International conference takes major step to protect biodiversity

May 17, 2008

An international conference agreed Friday to hold producers or handlers of genetically engineered organisms liable for damage their products cause to native plants or animals when transported across borders.

The agreement, concluding a five-day, 147-nation conference in Bonn, Germany, will be refined into an accord that will have the force of law for its signatories _ a process expected to take two years, said the German government representative, Ursula Heinen.

The agreement would not be legally binding on the United States, however, since Washington has not ratified the 1992 Biodiversity Convention and is not a party to the convention’s Cartagena Protocol on the safety of biotech products, which came into force in 2003, conference spokesman David Ainsworth said.

“We will have a legal obligation as regards to liability and redress for damage caused to biodiversity, to plants and animals,” Heinen said at a news conference broadcast on the Internet.

“This is a political compromise. Now the legal experts will begin working at it,” she said.

The agreement, adopted by consensus at the final plenary, could be a major step in the bitter debate over genetically modified organisms, or GMOs, which are widely used in U.S. agricultural products.

Most GMO products are banned in Europe, for fear that their seeds will accidentally spread and alter the natural surroundings.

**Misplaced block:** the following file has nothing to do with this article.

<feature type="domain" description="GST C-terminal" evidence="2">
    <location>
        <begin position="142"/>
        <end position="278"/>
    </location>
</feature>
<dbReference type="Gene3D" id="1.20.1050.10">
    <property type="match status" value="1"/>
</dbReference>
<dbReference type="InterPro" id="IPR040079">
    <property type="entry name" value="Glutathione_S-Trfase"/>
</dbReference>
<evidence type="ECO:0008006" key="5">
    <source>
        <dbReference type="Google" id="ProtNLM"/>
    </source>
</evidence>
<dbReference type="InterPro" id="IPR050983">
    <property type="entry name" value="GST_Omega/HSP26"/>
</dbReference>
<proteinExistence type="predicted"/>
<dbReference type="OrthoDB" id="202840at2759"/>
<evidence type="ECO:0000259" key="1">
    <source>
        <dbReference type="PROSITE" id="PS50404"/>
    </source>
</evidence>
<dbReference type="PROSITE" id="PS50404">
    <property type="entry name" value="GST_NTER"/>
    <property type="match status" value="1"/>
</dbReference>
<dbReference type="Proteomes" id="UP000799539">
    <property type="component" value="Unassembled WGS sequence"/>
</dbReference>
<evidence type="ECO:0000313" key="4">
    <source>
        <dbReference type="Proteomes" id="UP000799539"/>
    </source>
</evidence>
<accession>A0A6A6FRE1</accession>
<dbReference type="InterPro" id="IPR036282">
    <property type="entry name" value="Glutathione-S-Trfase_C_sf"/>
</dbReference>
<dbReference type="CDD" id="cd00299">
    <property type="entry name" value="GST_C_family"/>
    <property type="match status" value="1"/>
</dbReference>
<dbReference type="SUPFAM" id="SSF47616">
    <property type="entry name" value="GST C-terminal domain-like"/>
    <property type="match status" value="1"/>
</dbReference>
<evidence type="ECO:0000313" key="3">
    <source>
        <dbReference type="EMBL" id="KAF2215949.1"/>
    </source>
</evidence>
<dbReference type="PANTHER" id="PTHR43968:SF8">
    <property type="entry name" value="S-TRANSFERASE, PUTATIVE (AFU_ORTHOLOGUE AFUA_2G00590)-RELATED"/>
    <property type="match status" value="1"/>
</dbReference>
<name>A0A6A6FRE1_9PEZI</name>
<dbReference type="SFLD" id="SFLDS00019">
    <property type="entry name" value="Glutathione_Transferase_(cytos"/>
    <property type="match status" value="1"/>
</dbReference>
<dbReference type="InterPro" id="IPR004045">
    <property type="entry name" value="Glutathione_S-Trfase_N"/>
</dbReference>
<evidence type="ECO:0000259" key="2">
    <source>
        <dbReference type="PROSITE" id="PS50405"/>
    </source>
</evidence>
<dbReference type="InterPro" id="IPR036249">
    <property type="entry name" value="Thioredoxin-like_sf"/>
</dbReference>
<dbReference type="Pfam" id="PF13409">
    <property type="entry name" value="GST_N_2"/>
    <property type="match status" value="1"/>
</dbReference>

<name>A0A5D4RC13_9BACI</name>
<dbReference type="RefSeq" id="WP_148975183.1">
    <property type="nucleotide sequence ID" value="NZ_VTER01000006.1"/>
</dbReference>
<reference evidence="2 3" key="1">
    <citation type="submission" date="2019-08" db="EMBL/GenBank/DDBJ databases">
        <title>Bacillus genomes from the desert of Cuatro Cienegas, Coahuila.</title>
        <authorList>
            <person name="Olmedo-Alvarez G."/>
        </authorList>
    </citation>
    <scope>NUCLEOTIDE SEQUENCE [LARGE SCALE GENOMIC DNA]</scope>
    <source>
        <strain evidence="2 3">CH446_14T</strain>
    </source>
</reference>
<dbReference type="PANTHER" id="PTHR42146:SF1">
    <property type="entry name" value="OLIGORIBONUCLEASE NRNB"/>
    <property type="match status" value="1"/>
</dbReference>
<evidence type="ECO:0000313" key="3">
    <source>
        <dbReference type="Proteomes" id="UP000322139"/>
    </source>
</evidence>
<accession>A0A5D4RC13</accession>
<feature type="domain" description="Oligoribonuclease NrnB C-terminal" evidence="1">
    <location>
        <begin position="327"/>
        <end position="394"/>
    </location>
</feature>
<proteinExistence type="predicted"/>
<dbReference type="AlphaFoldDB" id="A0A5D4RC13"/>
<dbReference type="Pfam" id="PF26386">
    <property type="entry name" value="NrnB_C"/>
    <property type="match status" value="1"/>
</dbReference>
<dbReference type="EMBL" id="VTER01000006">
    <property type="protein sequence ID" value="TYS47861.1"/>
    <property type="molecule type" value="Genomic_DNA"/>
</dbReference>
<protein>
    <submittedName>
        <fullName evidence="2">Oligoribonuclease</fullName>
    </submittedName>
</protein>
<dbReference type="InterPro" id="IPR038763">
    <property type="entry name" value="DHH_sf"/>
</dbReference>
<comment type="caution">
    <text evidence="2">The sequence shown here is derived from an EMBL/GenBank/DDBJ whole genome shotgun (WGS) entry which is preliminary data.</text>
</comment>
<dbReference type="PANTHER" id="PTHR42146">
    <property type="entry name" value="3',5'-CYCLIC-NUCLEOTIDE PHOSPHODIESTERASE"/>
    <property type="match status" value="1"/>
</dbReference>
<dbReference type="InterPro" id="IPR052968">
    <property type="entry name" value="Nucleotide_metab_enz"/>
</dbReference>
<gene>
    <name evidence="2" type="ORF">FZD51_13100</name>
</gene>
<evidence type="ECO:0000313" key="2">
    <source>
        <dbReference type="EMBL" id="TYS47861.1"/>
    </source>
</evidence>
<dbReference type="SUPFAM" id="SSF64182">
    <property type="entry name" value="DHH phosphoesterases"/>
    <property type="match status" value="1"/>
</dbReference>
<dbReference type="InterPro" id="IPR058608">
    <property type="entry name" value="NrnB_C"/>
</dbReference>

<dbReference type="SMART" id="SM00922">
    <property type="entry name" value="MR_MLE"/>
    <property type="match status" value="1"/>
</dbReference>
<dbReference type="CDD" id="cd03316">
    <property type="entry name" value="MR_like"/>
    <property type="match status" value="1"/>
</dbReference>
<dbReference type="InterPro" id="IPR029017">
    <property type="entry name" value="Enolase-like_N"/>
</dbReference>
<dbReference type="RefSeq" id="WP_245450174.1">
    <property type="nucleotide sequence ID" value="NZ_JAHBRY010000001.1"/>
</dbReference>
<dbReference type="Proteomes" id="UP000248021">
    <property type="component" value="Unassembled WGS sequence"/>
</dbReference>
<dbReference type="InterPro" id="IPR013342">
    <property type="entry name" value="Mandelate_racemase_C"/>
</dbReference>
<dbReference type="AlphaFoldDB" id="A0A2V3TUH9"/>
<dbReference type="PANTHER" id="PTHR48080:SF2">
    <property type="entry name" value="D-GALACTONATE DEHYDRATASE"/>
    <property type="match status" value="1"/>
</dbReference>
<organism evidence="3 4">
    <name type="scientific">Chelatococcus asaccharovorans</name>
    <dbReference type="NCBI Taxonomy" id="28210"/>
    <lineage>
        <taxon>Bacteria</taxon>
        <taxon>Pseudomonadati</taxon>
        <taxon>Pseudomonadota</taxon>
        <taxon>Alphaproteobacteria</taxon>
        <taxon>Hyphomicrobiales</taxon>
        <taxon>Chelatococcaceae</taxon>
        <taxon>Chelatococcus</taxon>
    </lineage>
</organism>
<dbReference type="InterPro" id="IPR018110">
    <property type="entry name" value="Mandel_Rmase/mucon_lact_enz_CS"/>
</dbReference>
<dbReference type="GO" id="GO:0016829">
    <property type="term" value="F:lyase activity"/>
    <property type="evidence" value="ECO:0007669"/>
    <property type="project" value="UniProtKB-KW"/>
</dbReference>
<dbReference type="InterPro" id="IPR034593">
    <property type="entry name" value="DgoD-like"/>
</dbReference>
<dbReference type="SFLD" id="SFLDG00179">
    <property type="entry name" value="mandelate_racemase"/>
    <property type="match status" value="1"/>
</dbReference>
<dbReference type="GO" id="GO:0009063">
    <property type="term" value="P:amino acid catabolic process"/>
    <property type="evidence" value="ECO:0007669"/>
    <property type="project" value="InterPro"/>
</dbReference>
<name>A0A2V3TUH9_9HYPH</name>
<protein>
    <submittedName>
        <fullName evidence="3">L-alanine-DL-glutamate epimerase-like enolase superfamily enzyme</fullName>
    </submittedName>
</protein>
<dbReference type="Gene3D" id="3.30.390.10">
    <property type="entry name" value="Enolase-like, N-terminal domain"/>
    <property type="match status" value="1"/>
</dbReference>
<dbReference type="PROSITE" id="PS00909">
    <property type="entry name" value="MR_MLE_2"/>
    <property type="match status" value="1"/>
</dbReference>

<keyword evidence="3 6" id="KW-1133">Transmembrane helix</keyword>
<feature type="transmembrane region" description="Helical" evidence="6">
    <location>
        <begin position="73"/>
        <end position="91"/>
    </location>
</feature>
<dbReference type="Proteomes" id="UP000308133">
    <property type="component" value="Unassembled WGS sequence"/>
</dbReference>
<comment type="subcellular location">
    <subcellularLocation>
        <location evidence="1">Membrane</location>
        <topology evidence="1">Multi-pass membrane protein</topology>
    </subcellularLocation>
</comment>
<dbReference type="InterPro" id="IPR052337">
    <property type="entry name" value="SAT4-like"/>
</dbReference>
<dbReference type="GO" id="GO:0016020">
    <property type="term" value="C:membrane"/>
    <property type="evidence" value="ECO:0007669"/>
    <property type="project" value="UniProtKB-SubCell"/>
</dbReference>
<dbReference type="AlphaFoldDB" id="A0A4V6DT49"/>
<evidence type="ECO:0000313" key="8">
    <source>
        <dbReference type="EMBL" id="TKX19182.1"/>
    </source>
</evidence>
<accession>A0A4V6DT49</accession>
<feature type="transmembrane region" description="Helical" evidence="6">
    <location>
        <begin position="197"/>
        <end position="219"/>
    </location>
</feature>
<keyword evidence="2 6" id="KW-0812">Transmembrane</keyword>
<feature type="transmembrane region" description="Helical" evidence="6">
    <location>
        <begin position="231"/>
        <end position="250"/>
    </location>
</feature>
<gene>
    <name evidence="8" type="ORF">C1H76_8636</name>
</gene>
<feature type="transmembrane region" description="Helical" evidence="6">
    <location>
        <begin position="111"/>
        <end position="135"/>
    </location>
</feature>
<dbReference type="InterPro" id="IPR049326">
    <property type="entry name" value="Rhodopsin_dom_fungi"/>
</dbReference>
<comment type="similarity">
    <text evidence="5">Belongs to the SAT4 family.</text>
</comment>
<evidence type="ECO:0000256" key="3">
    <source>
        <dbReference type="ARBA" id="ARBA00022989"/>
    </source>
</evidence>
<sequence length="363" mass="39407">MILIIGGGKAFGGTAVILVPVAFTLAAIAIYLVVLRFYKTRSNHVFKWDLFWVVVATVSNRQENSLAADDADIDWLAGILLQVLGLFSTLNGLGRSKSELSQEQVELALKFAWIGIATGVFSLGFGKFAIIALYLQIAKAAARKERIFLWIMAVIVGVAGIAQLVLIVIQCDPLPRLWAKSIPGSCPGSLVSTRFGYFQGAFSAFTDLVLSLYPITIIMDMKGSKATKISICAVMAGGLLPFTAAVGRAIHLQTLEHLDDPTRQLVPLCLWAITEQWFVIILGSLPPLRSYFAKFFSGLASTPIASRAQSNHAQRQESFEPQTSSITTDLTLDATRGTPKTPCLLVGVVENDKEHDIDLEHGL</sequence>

The Greenpeace environmental movement, which denounces gene-modified plants as dangerous, says the agreement has too many loopholes that could be exploited during the next two years of negotiations.

Brazil, an exporter of modified crops, led the opposition to legally binding measures, but finally agreed to a text that could allow it to opt out under certain conditions, said Greenpeace campaigner Doreen Stabinsky.

“There’s still a big fight ahead of us. I am not at all optimistic about the ultimate outcome,” Stabinsky said.

The meeting, which focused on safety and responsibility for transporting and handling GMOs, set the stage for a major conference of 6,000 delegates on the Biodiversity Convention, due to begin Monday in Bonn.

Talks on liability have been going on for four years and were to have been concluded in Bonn. That target has now been set back to the next Biodiversity Convention conference in 2010 in Japan.

The accord says “operators” responsible for contamination by GMOs will be held liable, but the experts must define how responsibility will be assigned and how they would be assessed for damages, said Heinen, who is a deputy minister for food, agriculture and consumer protection.

Ahmed Djobhlaf, the secretary general of the Biodiversity Convention, said public pressure is mounting on companies to protect biodiversity and produce green products.

“This battle of life on earth we will not win if we do not have the active economic sector on board,” he said.


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